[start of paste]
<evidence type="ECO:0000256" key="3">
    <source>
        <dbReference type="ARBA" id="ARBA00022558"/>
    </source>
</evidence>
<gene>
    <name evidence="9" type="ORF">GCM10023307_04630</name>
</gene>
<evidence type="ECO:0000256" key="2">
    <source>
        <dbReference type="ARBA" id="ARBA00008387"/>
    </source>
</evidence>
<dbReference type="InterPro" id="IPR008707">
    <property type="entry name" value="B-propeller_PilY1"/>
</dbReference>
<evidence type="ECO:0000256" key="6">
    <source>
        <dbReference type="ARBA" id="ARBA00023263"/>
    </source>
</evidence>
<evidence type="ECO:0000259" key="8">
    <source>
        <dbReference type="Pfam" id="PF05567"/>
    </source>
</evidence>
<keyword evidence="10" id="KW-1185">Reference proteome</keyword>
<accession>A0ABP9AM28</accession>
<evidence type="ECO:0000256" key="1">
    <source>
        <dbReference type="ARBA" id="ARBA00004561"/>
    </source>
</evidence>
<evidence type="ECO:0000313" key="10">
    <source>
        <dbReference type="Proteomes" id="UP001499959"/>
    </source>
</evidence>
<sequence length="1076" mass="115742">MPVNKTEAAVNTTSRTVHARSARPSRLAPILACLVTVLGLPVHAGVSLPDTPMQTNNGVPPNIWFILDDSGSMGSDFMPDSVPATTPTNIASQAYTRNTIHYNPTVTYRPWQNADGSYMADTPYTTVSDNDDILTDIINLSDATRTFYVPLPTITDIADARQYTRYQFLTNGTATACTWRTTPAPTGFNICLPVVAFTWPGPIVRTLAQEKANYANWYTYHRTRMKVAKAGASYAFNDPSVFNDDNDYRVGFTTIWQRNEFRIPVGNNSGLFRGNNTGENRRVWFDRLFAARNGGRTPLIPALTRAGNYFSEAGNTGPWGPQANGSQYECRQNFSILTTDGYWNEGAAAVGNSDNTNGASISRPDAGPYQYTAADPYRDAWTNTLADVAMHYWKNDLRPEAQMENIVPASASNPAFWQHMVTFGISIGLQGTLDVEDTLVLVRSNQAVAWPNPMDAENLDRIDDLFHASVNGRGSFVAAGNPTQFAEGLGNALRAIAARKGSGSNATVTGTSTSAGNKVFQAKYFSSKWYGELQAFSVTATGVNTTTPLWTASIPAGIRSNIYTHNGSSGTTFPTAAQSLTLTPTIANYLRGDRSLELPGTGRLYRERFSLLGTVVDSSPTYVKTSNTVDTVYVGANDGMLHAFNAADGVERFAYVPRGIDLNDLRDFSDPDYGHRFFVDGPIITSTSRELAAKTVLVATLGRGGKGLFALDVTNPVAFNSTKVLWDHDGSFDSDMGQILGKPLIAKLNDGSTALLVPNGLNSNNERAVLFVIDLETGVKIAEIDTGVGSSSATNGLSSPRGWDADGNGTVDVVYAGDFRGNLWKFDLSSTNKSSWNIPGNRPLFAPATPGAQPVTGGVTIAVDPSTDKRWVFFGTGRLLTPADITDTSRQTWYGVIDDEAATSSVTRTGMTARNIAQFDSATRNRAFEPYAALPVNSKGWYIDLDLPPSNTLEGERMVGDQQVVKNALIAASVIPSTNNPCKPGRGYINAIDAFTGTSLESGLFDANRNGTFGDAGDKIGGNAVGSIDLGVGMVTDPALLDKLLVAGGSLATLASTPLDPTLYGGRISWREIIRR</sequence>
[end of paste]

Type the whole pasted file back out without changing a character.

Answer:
<evidence type="ECO:0000256" key="3">
    <source>
        <dbReference type="ARBA" id="ARBA00022558"/>
    </source>
</evidence>
<gene>
    <name evidence="9" type="ORF">GCM10023307_04630</name>
</gene>
<evidence type="ECO:0000256" key="2">
    <source>
        <dbReference type="ARBA" id="ARBA00008387"/>
    </source>
</evidence>
<dbReference type="InterPro" id="IPR008707">
    <property type="entry name" value="B-propeller_PilY1"/>
</dbReference>
<evidence type="ECO:0000256" key="6">
    <source>
        <dbReference type="ARBA" id="ARBA00023263"/>
    </source>
</evidence>
<evidence type="ECO:0000259" key="8">
    <source>
        <dbReference type="Pfam" id="PF05567"/>
    </source>
</evidence>
<keyword evidence="10" id="KW-1185">Reference proteome</keyword>
<accession>A0ABP9AM28</accession>
<evidence type="ECO:0000256" key="1">
    <source>
        <dbReference type="ARBA" id="ARBA00004561"/>
    </source>
</evidence>
<evidence type="ECO:0000313" key="10">
    <source>
        <dbReference type="Proteomes" id="UP001499959"/>
    </source>
</evidence>
<sequence length="1076" mass="115742">MPVNKTEAAVNTTSRTVHARSARPSRLAPILACLVTVLGLPVHAGVSLPDTPMQTNNGVPPNIWFILDDSGSMGSDFMPDSVPATTPTNIASQAYTRNTIHYNPTVTYRPWQNADGSYMADTPYTTVSDNDDILTDIINLSDATRTFYVPLPTITDIADARQYTRYQFLTNGTATACTWRTTPAPTGFNICLPVVAFTWPGPIVRTLAQEKANYANWYTYHRTRMKVAKAGASYAFNDPSVFNDDNDYRVGFTTIWQRNEFRIPVGNNSGLFRGNNTGENRRVWFDRLFAARNGGRTPLIPALTRAGNYFSEAGNTGPWGPQANGSQYECRQNFSILTTDGYWNEGAAAVGNSDNTNGASISRPDAGPYQYTAADPYRDAWTNTLADVAMHYWKNDLRPEAQMENIVPASASNPAFWQHMVTFGISIGLQGTLDVEDTLVLVRSNQAVAWPNPMDAENLDRIDDLFHASVNGRGSFVAAGNPTQFAEGLGNALRAIAARKGSGSNATVTGTSTSAGNKVFQAKYFSSKWYGELQAFSVTATGVNTTTPLWTASIPAGIRSNIYTHNGSSGTTFPTAAQSLTLTPTIANYLRGDRSLELPGTGRLYRERFSLLGTVVDSSPTYVKTSNTVDTVYVGANDGMLHAFNAADGVERFAYVPRGIDLNDLRDFSDPDYGHRFFVDGPIITSTSRELAAKTVLVATLGRGGKGLFALDVTNPVAFNSTKVLWDHDGSFDSDMGQILGKPLIAKLNDGSTALLVPNGLNSNNERAVLFVIDLETGVKIAEIDTGVGSSSATNGLSSPRGWDADGNGTVDVVYAGDFRGNLWKFDLSSTNKSSWNIPGNRPLFAPATPGAQPVTGGVTIAVDPSTDKRWVFFGTGRLLTPADITDTSRQTWYGVIDDEAATSSVTRTGMTARNIAQFDSATRNRAFEPYAALPVNSKGWYIDLDLPPSNTLEGERMVGDQQVVKNALIAASVIPSTNNPCKPGRGYINAIDAFTGTSLESGLFDANRNGTFGDAGDKIGGNAVGSIDLGVGMVTDPALLDKLLVAGGSLATLASTPLDPTLYGGRISWREIIRR</sequence>